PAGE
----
Main problems and approach

The Meteosat experience

After the launch of Meteosat-1 there were reported a number of unexplained anomalies. For the launch of Meteosat-2 there was built a spacecraft environment monitor (SEM-1) that would measure the electron flux in the 30 eV to 20 keV energy range. The results from this showed that the electron flux in this energy range did not correlate well with the occurrence of the anomalies (Johnstone et al., 1985). Therefore on Meteosat-3 a second electron monitor (SEM-2) was developed to look at 43 keV to 300 keV electrons. The flux of electrons in this energy range was shown to be correlated with the radiometer anomalies, and that anomalies associated with high flux were seen in the morning, while those associated with low flux in the afternoon (Rodgers, 1991). Both these studies relates the anomalies to the local electron environment as measured with on-board instruments. These studies lead to considerable improvement of the design of Meteosat spacecraft which then experienced much less anomalies.

Andersson et al. (1998) analysed the local plasma environment as measured by SEM that cause Meteosat-3 spacecraft anomalies with the help of Neural network techniques. The data base consists of 724 anomalies over the 7 year life time of the satellite, i.e. on average 2 anomalies per week. From this, a model for the prediction of anomalies from local environment data was suggested and the best input parameters were identified. It was shown that 53% of the anomalies were predicted, when at the same time 84% of the non-anomalies were predicted. The predicted anomalies were associated with times of high electron flux.

The use of geospace environment information in anomaly forecasting

A change of the spacecraft local environment is often related to a change on a broader scale in the magnetosphere. Therefore can information on the environment as derived from other spacecraft or geomagnetic observations be useful. Lopez Honrubia and Hilgers (1997) developed a new technique based on pattern classification methods for the prediction of spacecraft anomalies. They used a set of 40 anomalies that occurred on Meteosat 3, 4, and 5 and the space environment was characterized by the electron flux with energy above 2 MeV measured on the GOES satellites. Although limited by the small amount of data, the study demonstrated that a correlation could be established between the MeV electron environment as measured on GOES and the anomaly experienced by other spacecraft. Furthermore, the technique could be used for making anomaly prediction one day in advance or for extracting characteristic patterns of the space environment preceding anomaly occurrence.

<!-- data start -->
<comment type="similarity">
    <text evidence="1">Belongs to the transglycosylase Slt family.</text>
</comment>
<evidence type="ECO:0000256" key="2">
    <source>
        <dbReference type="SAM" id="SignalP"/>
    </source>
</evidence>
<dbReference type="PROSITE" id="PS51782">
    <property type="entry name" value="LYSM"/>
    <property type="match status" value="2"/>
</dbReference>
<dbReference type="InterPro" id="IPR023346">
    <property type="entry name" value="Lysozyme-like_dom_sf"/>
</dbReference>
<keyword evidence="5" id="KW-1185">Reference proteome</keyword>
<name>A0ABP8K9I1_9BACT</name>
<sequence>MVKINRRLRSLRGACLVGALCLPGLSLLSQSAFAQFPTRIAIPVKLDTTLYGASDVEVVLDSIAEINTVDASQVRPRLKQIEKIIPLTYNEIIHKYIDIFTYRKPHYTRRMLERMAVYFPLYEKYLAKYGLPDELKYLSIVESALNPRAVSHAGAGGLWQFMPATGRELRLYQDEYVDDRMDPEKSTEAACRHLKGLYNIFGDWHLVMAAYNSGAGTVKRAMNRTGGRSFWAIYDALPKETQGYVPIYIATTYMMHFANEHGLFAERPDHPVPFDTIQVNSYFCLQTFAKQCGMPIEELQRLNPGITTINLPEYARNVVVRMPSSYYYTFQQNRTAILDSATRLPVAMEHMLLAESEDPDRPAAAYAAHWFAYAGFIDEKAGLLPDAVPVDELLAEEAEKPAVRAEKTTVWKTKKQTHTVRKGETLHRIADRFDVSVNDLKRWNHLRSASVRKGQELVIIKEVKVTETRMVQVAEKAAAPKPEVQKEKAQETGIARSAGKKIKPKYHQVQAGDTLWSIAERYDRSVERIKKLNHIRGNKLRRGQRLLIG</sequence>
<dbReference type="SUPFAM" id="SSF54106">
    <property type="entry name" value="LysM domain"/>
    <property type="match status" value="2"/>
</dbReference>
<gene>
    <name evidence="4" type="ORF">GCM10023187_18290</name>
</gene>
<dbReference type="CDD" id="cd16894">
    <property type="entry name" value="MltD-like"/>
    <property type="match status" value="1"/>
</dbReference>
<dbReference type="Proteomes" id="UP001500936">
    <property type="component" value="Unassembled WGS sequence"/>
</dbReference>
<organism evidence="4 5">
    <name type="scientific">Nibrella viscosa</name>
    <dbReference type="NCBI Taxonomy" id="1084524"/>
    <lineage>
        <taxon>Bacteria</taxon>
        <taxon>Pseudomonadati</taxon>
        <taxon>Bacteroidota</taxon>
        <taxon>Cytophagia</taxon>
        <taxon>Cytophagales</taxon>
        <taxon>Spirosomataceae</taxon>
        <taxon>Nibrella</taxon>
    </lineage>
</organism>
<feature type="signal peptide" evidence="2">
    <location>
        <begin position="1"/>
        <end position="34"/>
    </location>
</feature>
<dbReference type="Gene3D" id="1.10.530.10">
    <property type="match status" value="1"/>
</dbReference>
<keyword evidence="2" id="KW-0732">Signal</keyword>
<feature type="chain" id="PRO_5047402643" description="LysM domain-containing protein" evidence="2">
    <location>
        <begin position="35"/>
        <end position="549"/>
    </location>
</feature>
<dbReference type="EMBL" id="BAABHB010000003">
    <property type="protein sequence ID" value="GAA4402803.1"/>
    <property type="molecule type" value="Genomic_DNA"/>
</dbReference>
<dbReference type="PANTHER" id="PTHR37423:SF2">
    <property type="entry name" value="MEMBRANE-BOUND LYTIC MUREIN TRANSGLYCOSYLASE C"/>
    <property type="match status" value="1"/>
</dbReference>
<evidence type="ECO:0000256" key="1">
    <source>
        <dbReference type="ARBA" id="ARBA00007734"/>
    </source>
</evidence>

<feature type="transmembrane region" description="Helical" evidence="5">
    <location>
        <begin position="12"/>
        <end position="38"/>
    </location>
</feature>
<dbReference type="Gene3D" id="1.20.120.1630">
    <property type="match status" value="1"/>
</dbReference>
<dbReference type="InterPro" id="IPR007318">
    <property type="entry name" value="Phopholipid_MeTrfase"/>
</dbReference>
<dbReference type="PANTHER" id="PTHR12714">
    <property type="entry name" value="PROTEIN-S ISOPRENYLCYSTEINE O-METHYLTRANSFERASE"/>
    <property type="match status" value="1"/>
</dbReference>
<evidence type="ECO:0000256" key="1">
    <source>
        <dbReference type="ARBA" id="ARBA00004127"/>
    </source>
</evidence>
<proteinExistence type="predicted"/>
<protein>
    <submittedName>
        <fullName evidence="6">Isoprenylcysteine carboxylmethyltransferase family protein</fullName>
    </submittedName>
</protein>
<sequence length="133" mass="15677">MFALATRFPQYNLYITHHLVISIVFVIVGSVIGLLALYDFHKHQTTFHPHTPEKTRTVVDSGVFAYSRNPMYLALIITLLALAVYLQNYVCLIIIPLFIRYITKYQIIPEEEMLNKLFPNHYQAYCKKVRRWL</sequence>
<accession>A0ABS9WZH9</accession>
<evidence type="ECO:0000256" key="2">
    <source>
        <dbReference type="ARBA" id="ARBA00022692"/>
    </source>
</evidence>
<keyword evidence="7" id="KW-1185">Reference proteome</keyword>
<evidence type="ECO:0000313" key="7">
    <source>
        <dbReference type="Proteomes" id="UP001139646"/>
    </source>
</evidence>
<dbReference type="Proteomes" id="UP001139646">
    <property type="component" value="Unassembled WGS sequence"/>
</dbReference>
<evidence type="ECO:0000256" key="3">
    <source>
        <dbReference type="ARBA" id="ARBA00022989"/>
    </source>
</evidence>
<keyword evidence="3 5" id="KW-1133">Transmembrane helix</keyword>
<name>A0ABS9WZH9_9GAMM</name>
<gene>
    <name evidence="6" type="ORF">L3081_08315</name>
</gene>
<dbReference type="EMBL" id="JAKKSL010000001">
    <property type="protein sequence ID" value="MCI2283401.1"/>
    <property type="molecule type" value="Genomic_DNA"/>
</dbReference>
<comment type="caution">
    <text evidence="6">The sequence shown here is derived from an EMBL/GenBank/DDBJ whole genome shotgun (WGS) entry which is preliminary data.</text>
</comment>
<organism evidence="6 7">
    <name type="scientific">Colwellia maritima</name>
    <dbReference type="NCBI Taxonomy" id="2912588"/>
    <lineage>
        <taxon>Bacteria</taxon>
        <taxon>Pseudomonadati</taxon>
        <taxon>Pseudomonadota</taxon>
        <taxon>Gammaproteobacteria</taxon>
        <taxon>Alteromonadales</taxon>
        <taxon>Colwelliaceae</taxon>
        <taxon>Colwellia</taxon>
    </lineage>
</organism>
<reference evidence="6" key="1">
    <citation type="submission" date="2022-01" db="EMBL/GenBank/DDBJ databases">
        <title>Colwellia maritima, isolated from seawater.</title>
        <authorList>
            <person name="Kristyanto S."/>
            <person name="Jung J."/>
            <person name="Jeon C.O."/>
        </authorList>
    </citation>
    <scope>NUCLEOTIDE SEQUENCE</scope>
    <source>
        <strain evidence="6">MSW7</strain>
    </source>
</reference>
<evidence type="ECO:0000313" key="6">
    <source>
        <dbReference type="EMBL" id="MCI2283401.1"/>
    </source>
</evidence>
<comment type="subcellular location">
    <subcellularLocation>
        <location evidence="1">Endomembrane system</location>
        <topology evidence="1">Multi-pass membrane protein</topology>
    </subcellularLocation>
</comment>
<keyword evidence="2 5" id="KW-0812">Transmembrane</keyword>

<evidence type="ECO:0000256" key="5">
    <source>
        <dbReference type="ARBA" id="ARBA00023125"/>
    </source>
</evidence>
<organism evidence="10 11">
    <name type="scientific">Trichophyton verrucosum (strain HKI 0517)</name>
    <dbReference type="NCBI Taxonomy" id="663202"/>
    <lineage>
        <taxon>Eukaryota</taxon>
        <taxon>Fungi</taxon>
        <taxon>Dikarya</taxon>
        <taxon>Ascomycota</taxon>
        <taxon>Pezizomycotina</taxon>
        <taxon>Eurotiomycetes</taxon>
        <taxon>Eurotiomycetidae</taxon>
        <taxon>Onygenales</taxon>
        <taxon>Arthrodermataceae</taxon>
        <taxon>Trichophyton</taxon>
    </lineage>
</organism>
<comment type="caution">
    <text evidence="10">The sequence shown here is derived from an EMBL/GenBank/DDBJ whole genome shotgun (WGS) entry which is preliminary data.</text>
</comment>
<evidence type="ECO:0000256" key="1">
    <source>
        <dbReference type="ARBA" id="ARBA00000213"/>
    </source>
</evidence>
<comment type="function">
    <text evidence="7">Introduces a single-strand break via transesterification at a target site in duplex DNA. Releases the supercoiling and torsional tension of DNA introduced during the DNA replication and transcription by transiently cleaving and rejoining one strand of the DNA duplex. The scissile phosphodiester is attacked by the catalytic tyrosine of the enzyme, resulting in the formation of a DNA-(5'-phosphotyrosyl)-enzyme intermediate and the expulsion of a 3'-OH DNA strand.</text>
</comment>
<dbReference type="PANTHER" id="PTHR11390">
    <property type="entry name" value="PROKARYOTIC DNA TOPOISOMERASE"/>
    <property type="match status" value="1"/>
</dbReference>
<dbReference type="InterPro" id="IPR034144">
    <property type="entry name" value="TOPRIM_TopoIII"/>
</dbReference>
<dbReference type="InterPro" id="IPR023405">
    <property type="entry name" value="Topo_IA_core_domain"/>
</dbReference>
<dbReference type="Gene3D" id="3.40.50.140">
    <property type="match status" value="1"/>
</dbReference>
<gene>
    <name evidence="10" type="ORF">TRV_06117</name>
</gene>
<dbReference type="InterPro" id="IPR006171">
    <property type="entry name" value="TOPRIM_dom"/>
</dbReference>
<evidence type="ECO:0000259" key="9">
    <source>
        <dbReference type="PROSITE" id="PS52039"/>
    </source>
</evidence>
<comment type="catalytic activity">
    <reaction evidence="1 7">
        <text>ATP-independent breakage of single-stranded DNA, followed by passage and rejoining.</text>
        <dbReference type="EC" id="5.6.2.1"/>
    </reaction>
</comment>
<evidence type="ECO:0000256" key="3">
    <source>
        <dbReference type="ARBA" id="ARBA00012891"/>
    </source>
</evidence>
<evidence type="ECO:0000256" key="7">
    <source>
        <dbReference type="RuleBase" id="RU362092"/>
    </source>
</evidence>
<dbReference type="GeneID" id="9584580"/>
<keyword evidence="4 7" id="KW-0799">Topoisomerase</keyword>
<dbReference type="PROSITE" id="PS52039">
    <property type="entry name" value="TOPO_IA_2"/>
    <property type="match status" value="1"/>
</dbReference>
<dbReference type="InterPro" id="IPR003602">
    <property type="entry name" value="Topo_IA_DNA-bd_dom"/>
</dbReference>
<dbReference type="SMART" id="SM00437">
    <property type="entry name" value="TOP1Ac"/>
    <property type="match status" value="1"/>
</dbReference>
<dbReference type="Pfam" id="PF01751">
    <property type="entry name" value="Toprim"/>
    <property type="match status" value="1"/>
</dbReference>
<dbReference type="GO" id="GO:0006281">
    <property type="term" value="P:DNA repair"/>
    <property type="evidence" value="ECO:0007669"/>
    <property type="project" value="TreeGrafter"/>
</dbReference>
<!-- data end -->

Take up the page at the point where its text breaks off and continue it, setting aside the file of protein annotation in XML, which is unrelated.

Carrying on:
Another study was made to relate the geomagnetic indices Kp and Dst to spacecraft anomalies (Wu et al., 1998). A data base of anomalies was created and several neural networks were trained to make daily predictions of  anomalies. Two geostationary satellites were included in the data base: Satellite-1 (1988-1995) and Satellite-2 (1989-1998). The data base consists of reported anomalies on the two satellites, energetic electron flux (E>2MeV) from the GOES satellites, and planetary indices Kp and Dst. All data were averaged into daily values. Several different neural networks were trained by using different combinations of input parameters and varying the time delay line from 1 day to 10 days. The best parameter for daily predictions of these satellite anomalies was found to be Kp. The prediction accuracy was 80% in this case. This suggests that for the type of anomalies investigated plasma processes in an energy  range lower than MeV are significant.

Artificial neural networks and fuzzy systems

As proved in many other applications artificial neural networks (ANNs) and fuzzy systems are powerful models for the prediction and analysis of complex non-linear systems. When large amounts of data are available the artificial neural networks can be trained and tested with a high confidence. The number of parameters and the flexibility of the data base are important factors to consider before the networks are trained. The data set should be divided into three separate sets: training set, validation set, and test set. The free parameters of the network are found through training on the training set, and then the optimal network architecture is determined from the validation set. Finally the performance of the network is calculated from the test set.

When some knowledge about the system exists or when data is more sparse the fuzzy systems can be developed with a higher reliability than the ANNs. Existing expert knowledge is coded in to the fuzzy system, which then can be further trained on the data. E.g. from Rodgers (1991) it was shown that there was a high probability for anomalies in the morning sector when the electron flux was high. The fuzzy rule could thus be: If high electron flux and morning sector then anomaly. This looks similar to an expert systems, however, there are important differences. In fuzzy logic it is allowed with partial contradictions, whereas in expert systems the logic is strict. The fuzzy system can also be trained on the data as the rules are coded into functions and numerical values. In this example the measured electron flux can belong to some degree to the class `high electron flux' and at the same time to the class `low electron flux'. The rules are converted into numbers that are weighted together and the output are the classes `anomaly' and `non-anomaly' to different degrees.

The artificial neural networks and fuzzy systems can then be converted into neuro fuzzy systems that can be trained on the data to further improve the model.